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Legal Action Planned Against Armenian Entry Into Russian Bloc


Armenia - Artur Sakunts, a human rights activist, at a press conference in Yerevan.

Armenia - Artur Sakunts, a human rights activist, at a press conference in Yerevan.

Civil rights campaigners critical of the Armenian government said on Monday that they are planning to challenge in court President Serzh Sarkisian’s controversial decision to join a Russian-led customs union.

They claimed that the decision is unconstitutional because it was made secretly and violates Armenia’s national independence and sovereignty.

One of the activists, Artur Sakunts, said the lawsuit to be filed with the Administrative Court will emphasize that Sarkisian did not consult the public or even the parliament before unexpectedly announcing on September 3 what was a serious change in Armenian foreign policy. Sakunts said this breached the principle of government accountability and transparency enshrined in the Armenian constitution.

“Also, membership in the customs union contradicts Article 1 of Armenia’s constitution,” Sakunts told RFE/RL’s Armenian service (Azatutyun.am). The outspoken activist, who leads a human rights group based in the northern city of Vanadzor, pointed to the supranational powers of the union’s governing body, the Moscow-based Eurasian Economic Commission. “Russia can impose any decision on any member state at any moment,” he claimed.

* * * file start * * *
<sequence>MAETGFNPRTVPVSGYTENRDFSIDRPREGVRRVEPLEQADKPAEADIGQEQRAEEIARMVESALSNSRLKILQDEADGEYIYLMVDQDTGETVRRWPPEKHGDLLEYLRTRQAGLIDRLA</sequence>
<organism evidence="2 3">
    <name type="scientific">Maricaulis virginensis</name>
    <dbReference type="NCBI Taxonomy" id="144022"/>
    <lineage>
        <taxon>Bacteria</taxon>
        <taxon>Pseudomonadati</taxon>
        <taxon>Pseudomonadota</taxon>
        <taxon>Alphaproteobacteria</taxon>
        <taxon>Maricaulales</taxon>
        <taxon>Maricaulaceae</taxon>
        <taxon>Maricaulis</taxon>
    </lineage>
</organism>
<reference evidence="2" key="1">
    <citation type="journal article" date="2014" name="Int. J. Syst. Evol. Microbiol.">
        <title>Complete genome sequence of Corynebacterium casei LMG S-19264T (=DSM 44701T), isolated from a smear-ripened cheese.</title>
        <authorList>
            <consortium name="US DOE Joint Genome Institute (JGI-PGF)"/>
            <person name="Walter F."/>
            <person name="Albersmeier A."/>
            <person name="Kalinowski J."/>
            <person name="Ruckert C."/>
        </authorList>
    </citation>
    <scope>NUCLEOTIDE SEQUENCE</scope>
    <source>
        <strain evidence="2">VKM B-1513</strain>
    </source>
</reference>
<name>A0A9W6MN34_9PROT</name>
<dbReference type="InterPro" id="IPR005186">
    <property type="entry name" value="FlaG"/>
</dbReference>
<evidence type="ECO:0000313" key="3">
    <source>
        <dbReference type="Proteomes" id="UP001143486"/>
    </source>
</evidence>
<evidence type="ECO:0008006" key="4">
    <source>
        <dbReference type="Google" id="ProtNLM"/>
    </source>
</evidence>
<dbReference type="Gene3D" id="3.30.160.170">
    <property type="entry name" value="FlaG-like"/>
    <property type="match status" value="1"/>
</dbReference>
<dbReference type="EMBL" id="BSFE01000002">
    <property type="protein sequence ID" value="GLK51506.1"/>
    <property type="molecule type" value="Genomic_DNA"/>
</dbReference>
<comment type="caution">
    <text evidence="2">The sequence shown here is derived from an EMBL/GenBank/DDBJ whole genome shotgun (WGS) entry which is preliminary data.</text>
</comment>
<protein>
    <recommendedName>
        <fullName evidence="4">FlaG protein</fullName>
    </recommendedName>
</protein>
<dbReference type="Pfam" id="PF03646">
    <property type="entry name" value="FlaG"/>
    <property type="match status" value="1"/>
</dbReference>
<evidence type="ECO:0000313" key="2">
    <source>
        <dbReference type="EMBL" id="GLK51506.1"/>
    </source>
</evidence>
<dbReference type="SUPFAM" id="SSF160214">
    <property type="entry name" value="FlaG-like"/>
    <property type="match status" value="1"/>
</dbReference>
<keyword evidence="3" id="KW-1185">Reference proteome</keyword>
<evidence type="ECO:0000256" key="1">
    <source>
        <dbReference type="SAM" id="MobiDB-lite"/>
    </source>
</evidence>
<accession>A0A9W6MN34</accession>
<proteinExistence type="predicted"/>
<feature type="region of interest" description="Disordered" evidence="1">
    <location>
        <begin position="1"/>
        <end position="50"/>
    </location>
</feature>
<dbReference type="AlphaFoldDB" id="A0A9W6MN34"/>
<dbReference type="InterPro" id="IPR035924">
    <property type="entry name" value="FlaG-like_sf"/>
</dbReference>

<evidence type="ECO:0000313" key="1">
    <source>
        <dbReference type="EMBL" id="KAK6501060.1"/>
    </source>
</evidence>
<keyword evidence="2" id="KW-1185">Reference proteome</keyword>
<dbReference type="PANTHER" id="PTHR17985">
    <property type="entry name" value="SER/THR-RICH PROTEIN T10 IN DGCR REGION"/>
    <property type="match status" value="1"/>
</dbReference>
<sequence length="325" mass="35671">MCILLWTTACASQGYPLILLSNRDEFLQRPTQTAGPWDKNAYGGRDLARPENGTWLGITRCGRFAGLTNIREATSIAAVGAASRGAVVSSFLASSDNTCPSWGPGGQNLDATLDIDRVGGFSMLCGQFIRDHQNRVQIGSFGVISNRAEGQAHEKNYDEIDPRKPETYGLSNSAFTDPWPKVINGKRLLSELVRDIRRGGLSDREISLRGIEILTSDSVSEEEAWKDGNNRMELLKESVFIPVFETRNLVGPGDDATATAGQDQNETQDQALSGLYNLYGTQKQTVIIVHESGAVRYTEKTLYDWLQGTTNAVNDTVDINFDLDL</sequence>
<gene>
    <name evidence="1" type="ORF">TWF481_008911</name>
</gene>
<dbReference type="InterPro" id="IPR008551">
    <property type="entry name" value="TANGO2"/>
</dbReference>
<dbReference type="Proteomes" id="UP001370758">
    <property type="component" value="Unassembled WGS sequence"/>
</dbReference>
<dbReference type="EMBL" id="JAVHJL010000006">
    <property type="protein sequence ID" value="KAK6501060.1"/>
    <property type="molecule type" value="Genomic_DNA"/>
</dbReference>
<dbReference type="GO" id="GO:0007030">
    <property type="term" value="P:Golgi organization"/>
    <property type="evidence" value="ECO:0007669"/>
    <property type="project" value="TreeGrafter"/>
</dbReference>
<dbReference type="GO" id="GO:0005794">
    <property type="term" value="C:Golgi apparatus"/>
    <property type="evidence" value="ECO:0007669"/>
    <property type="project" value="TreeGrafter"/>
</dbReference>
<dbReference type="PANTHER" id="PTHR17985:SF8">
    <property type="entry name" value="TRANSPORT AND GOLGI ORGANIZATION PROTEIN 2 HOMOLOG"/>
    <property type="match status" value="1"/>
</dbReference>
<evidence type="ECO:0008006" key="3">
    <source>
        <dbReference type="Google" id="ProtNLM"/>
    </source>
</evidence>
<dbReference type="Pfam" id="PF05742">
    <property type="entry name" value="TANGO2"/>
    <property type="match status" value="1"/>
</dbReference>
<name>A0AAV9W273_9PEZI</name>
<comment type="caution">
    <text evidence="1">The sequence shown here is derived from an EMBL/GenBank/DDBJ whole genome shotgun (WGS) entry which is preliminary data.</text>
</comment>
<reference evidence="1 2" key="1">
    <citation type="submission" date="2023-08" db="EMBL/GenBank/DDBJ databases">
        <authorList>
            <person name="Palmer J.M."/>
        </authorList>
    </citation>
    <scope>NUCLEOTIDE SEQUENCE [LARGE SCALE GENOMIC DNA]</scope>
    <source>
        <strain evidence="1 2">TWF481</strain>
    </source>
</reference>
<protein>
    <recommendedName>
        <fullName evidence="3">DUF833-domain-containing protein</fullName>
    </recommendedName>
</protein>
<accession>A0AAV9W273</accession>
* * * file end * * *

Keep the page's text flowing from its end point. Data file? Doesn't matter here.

“The customs union is an equivalent of the Soviet Union. It’s a forced union,” said Artak Zeynalian, another civic activist planning the legal action.

The Armenian authorities are certain to shrug off the initiative. They have repeatedly insisted that joining the customs union will not compromise the country’s sovereignty. Officials in Yerevan have also said that the National Assembly will have a chance to debate the Armenian membership at a later stage in the accession process.
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